Arkansas Horseracing

Arkansas horseracing is best known for its lone horseracing track - Oaklawn Jockey Club in Hot Springs. However, there was a lesser known horseracing track in Hot Springs called Essex Park.

In 1902, William McGuigan, a member of the state legislature, bought land on Malvern Avenue which he transformed into Essex Park. Back in the day, travel by train was the choice travel option and Essex Park was just a short hike from the train route.

Opening in 1904, Essex Park featured a wooden grandstand and horse stalls. Behind the facility, Lake Catherine provided a scenic backdrop to the horseracing action.

In 1907 the Arkansas State Legislature halted betting on horse racing but in 1917 it re-opened horse racing. Bad luck struck Essex Park in March 30, 1917, as its grandstand was destroyed by fire, just a day after its grand re-opening. Essex Park wasn’t able to rise from the ashes.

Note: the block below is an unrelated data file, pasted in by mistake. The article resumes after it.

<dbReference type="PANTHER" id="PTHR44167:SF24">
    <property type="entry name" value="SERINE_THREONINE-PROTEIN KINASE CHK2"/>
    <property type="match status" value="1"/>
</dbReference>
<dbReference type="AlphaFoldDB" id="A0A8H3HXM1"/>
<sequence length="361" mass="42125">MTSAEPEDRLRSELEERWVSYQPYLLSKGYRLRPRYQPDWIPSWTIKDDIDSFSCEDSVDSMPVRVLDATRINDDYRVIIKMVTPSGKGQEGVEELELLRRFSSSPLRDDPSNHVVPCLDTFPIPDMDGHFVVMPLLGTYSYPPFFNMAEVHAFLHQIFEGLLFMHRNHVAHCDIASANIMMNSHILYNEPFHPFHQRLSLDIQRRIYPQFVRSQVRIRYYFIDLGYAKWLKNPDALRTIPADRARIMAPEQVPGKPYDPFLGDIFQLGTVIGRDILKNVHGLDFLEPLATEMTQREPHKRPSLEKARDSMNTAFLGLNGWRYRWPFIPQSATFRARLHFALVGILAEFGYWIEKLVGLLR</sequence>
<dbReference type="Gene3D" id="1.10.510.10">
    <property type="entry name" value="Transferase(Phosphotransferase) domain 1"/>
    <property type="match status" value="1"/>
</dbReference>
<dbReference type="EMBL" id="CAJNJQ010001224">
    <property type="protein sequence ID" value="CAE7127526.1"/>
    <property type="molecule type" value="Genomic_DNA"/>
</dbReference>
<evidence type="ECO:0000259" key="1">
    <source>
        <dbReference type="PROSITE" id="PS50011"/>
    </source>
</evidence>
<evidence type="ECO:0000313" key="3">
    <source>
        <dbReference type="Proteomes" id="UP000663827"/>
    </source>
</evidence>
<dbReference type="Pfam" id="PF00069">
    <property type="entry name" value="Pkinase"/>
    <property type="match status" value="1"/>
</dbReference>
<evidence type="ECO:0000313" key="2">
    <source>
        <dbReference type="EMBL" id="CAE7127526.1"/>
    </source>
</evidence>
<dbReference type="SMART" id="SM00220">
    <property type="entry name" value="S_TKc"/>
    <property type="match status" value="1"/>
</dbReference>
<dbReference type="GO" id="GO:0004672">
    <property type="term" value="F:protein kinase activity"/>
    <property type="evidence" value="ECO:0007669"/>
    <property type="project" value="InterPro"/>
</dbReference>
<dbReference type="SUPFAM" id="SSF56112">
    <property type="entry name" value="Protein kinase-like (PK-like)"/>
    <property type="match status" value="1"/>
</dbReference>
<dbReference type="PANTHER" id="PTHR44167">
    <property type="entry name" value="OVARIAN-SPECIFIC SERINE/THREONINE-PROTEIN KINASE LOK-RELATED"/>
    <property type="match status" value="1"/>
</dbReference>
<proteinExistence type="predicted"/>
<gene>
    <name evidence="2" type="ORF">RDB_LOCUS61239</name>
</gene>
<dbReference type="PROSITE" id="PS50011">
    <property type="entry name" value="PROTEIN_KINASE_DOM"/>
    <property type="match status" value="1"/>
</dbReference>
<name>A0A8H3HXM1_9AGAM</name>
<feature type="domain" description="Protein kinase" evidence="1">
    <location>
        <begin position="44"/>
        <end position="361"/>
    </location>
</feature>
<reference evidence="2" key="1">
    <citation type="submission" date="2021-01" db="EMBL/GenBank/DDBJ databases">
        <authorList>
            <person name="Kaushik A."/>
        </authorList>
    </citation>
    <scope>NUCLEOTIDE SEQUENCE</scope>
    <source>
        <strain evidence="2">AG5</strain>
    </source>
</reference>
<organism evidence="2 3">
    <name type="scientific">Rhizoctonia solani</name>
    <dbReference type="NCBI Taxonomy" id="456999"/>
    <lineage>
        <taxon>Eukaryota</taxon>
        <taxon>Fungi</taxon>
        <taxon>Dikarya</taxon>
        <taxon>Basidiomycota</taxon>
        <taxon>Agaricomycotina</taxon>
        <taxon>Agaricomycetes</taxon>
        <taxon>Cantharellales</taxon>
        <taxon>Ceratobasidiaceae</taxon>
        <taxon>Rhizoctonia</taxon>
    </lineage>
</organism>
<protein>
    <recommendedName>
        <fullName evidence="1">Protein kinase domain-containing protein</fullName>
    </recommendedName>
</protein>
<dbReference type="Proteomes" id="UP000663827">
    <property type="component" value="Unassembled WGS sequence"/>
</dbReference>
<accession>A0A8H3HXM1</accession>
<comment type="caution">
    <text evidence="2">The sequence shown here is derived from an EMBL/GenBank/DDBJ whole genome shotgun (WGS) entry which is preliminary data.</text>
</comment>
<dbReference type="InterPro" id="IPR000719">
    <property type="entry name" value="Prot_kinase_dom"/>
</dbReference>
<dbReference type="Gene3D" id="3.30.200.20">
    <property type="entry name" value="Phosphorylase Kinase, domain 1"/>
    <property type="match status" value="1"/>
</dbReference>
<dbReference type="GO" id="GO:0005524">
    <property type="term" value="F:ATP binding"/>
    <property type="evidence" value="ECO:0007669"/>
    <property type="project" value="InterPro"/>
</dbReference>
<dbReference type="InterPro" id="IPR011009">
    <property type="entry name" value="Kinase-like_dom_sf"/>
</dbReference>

Meanwhile, Oaklawn Jockey Club opened on February 24, 1905. During the early years the track only ran six races a day. In 1918, Louis Cella died and the ownership of the track was transferred to his brother, Charles.

In 1934, the track began a modern meeting with a larger card. The first Arkansas Derby was held in 1936 for a purse of $5,000. On October 29, 1940, Charles G. Cella died and the presidency was handed to his son, John G. Cella. By 1943, the Arkansas Derby had a purse of $10,000.

Since then, Oaklawn continued to climb in handle, attendance and purses.

Horseracing in Arkansas is overseen by the Arkansas State Racing Commission.

Arkansas Horseracing Track

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